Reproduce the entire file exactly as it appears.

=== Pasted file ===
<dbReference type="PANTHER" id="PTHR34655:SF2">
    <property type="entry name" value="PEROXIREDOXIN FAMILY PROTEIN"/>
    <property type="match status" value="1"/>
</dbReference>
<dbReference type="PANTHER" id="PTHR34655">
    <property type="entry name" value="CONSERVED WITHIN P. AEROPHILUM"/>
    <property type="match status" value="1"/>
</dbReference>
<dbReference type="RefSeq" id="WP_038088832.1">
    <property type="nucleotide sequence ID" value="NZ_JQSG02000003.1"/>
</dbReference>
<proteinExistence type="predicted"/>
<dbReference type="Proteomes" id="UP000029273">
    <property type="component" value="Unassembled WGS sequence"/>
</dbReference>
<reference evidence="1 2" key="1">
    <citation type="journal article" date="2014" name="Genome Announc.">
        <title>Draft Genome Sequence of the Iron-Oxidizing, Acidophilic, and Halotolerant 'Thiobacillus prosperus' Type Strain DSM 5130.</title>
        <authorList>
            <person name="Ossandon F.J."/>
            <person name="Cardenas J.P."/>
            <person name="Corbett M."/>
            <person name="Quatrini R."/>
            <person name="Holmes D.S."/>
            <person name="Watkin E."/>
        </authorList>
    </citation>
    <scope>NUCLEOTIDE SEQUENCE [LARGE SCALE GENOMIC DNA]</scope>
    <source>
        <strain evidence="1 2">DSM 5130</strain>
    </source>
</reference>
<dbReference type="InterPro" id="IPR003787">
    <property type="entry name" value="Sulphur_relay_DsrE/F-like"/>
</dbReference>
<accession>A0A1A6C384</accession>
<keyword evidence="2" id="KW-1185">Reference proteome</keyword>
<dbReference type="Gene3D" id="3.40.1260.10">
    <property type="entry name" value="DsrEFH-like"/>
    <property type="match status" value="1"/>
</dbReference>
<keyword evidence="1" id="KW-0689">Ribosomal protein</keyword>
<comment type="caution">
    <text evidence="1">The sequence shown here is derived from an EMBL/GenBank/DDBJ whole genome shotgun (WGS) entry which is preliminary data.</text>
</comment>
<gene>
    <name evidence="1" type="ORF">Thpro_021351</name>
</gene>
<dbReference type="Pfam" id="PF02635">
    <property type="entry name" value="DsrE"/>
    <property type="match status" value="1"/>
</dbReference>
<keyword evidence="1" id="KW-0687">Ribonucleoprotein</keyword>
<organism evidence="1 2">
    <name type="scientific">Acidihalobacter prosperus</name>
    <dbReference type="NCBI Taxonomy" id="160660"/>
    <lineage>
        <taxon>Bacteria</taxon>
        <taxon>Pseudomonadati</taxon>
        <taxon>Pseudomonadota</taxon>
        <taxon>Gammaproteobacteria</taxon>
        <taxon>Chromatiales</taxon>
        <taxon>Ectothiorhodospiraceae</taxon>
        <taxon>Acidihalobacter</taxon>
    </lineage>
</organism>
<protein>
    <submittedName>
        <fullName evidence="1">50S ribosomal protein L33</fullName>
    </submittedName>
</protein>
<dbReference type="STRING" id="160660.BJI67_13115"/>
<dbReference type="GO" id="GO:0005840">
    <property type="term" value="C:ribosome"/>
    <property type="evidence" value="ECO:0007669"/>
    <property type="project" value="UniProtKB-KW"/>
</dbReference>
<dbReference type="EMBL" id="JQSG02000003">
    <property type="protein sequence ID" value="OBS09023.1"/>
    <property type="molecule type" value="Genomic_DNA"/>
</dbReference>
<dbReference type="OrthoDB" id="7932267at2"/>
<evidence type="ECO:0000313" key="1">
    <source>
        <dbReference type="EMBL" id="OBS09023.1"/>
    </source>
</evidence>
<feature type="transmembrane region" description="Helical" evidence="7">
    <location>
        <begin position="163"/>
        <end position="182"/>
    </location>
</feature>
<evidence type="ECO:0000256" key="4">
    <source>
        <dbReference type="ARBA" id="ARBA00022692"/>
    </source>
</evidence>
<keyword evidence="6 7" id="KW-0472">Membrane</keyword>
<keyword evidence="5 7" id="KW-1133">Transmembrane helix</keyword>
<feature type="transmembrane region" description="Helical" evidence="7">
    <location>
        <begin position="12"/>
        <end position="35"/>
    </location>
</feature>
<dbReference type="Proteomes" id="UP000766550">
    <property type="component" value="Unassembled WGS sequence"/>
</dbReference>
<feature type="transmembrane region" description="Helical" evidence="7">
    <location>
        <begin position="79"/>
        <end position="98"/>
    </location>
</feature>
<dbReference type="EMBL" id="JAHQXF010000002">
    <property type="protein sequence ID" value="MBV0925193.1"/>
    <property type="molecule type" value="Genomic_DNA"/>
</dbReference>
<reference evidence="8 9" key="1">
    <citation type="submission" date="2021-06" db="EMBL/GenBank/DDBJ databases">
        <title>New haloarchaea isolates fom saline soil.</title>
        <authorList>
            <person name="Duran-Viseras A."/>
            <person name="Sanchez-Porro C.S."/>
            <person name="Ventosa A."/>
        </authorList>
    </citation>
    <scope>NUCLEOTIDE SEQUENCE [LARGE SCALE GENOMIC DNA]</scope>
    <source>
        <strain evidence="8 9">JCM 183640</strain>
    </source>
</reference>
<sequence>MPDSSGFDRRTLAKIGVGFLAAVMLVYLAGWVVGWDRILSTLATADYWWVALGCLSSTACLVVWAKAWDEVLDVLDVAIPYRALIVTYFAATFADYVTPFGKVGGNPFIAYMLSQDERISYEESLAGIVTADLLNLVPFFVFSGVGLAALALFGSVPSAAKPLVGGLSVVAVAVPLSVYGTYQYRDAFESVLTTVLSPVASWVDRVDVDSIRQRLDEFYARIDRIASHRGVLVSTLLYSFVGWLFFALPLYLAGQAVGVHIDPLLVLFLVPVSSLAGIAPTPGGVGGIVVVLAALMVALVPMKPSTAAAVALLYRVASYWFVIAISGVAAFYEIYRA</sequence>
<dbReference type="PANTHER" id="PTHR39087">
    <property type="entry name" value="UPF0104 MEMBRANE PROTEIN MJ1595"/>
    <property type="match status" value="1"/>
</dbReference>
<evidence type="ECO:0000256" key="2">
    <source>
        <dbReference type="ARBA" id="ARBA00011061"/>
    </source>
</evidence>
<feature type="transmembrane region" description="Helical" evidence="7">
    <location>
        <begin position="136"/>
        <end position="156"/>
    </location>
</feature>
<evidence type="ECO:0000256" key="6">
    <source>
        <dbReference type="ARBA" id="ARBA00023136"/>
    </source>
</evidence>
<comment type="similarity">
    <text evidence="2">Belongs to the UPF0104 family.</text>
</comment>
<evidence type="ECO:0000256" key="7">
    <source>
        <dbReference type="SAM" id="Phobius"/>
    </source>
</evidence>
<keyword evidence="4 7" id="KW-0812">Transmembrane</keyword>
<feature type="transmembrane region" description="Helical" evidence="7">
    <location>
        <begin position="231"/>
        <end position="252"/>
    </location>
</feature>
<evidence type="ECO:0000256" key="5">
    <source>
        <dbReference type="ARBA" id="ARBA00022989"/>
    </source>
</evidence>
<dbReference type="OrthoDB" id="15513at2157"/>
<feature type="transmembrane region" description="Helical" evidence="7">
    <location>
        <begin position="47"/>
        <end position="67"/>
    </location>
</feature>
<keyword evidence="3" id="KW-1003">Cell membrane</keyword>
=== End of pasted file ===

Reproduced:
<dbReference type="PANTHER" id="PTHR34655:SF2">
    <property type="entry name" value="PEROXIREDOXIN FAMILY PROTEIN"/>
    <property type="match status" value="1"/>
</dbReference>
<dbReference type="PANTHER" id="PTHR34655">
    <property type="entry name" value="CONSERVED WITHIN P. AEROPHILUM"/>
    <property type="match status" value="1"/>
</dbReference>
<dbReference type="RefSeq" id="WP_038088832.1">
    <property type="nucleotide sequence ID" value="NZ_JQSG02000003.1"/>
</dbReference>
<proteinExistence type="predicted"/>
<dbReference type="Proteomes" id="UP000029273">
    <property type="component" value="Unassembled WGS sequence"/>
</dbReference>
<reference evidence="1 2" key="1">
    <citation type="journal article" date="2014" name="Genome Announc.">
        <title>Draft Genome Sequence of the Iron-Oxidizing, Acidophilic, and Halotolerant 'Thiobacillus prosperus' Type Strain DSM 5130.</title>
        <authorList>
            <person name="Ossandon F.J."/>
            <person name="Cardenas J.P."/>
            <person name="Corbett M."/>
            <person name="Quatrini R."/>
            <person name="Holmes D.S."/>
            <person name="Watkin E."/>
        </authorList>
    </citation>
    <scope>NUCLEOTIDE SEQUENCE [LARGE SCALE GENOMIC DNA]</scope>
    <source>
        <strain evidence="1 2">DSM 5130</strain>
    </source>
</reference>
<dbReference type="InterPro" id="IPR003787">
    <property type="entry name" value="Sulphur_relay_DsrE/F-like"/>
</dbReference>
<accession>A0A1A6C384</accession>
<keyword evidence="2" id="KW-1185">Reference proteome</keyword>
<dbReference type="Gene3D" id="3.40.1260.10">
    <property type="entry name" value="DsrEFH-like"/>
    <property type="match status" value="1"/>
</dbReference>
<keyword evidence="1" id="KW-0689">Ribosomal protein</keyword>
<comment type="caution">
    <text evidence="1">The sequence shown here is derived from an EMBL/GenBank/DDBJ whole genome shotgun (WGS) entry which is preliminary data.</text>
</comment>
<gene>
    <name evidence="1" type="ORF">Thpro_021351</name>
</gene>
<dbReference type="Pfam" id="PF02635">
    <property type="entry name" value="DsrE"/>
    <property type="match status" value="1"/>
</dbReference>
<keyword evidence="1" id="KW-0687">Ribonucleoprotein</keyword>
<organism evidence="1 2">
    <name type="scientific">Acidihalobacter prosperus</name>
    <dbReference type="NCBI Taxonomy" id="160660"/>
    <lineage>
        <taxon>Bacteria</taxon>
        <taxon>Pseudomonadati</taxon>
        <taxon>Pseudomonadota</taxon>
        <taxon>Gammaproteobacteria</taxon>
        <taxon>Chromatiales</taxon>
        <taxon>Ectothiorhodospiraceae</taxon>
        <taxon>Acidihalobacter</taxon>
    </lineage>
</organism>
<protein>
    <submittedName>
        <fullName evidence="1">50S ribosomal protein L33</fullName>
    </submittedName>
</protein>
<dbReference type="STRING" id="160660.BJI67_13115"/>
<dbReference type="GO" id="GO:0005840">
    <property type="term" value="C:ribosome"/>
    <property type="evidence" value="ECO:0007669"/>
    <property type="project" value="UniProtKB-KW"/>
</dbReference>
<dbReference type="EMBL" id="JQSG02000003">
    <property type="protein sequence ID" value="OBS09023.1"/>
    <property type="molecule type" value="Genomic_DNA"/>
</dbReference>
<dbReference type="OrthoDB" id="7932267at2"/>
<evidence type="ECO:0000313" key="1">
    <source>
        <dbReference type="EMBL" id="OBS09023.1"/>
    </source>
</evidence>
<feature type="transmembrane region" description="Helical" evidence="7">
    <location>
        <begin position="163"/>
        <end position="182"/>
    </location>
</feature>
<evidence type="ECO:0000256" key="4">
    <source>
        <dbReference type="ARBA" id="ARBA00022692"/>
    </source>
</evidence>
<keyword evidence="6 7" id="KW-0472">Membrane</keyword>
<keyword evidence="5 7" id="KW-1133">Transmembrane helix</keyword>
<feature type="transmembrane region" description="Helical" evidence="7">
    <location>
        <begin position="12"/>
        <end position="35"/>
    </location>
</feature>
<dbReference type="Proteomes" id="UP000766550">
    <property type="component" value="Unassembled WGS sequence"/>
</dbReference>
<feature type="transmembrane region" description="Helical" evidence="7">
    <location>
        <begin position="79"/>
        <end position="98"/>
    </location>
</feature>
<dbReference type="EMBL" id="JAHQXF010000002">
    <property type="protein sequence ID" value="MBV0925193.1"/>
    <property type="molecule type" value="Genomic_DNA"/>
</dbReference>
<reference evidence="8 9" key="1">
    <citation type="submission" date="2021-06" db="EMBL/GenBank/DDBJ databases">
        <title>New haloarchaea isolates fom saline soil.</title>
        <authorList>
            <person name="Duran-Viseras A."/>
            <person name="Sanchez-Porro C.S."/>
            <person name="Ventosa A."/>
        </authorList>
    </citation>
    <scope>NUCLEOTIDE SEQUENCE [LARGE SCALE GENOMIC DNA]</scope>
    <source>
        <strain evidence="8 9">JCM 183640</strain>
    </source>
</reference>
<sequence>MPDSSGFDRRTLAKIGVGFLAAVMLVYLAGWVVGWDRILSTLATADYWWVALGCLSSTACLVVWAKAWDEVLDVLDVAIPYRALIVTYFAATFADYVTPFGKVGGNPFIAYMLSQDERISYEESLAGIVTADLLNLVPFFVFSGVGLAALALFGSVPSAAKPLVGGLSVVAVAVPLSVYGTYQYRDAFESVLTTVLSPVASWVDRVDVDSIRQRLDEFYARIDRIASHRGVLVSTLLYSFVGWLFFALPLYLAGQAVGVHIDPLLVLFLVPVSSLAGIAPTPGGVGGIVVVLAALMVALVPMKPSTAAAVALLYRVASYWFVIAISGVAAFYEIYRA</sequence>
<dbReference type="PANTHER" id="PTHR39087">
    <property type="entry name" value="UPF0104 MEMBRANE PROTEIN MJ1595"/>
    <property type="match status" value="1"/>
</dbReference>
<evidence type="ECO:0000256" key="2">
    <source>
        <dbReference type="ARBA" id="ARBA00011061"/>
    </source>
</evidence>
<feature type="transmembrane region" description="Helical" evidence="7">
    <location>
        <begin position="136"/>
        <end position="156"/>
    </location>
</feature>
<evidence type="ECO:0000256" key="6">
    <source>
        <dbReference type="ARBA" id="ARBA00023136"/>
    </source>
</evidence>
<comment type="similarity">
    <text evidence="2">Belongs to the UPF0104 family.</text>
</comment>
<evidence type="ECO:0000256" key="7">
    <source>
        <dbReference type="SAM" id="Phobius"/>
    </source>
</evidence>
<keyword evidence="4 7" id="KW-0812">Transmembrane</keyword>
<feature type="transmembrane region" description="Helical" evidence="7">
    <location>
        <begin position="231"/>
        <end position="252"/>
    </location>
</feature>
<evidence type="ECO:0000256" key="5">
    <source>
        <dbReference type="ARBA" id="ARBA00022989"/>
    </source>
</evidence>
<dbReference type="OrthoDB" id="15513at2157"/>
<feature type="transmembrane region" description="Helical" evidence="7">
    <location>
        <begin position="47"/>
        <end position="67"/>
    </location>
</feature>
<keyword evidence="3" id="KW-1003">Cell membrane</keyword>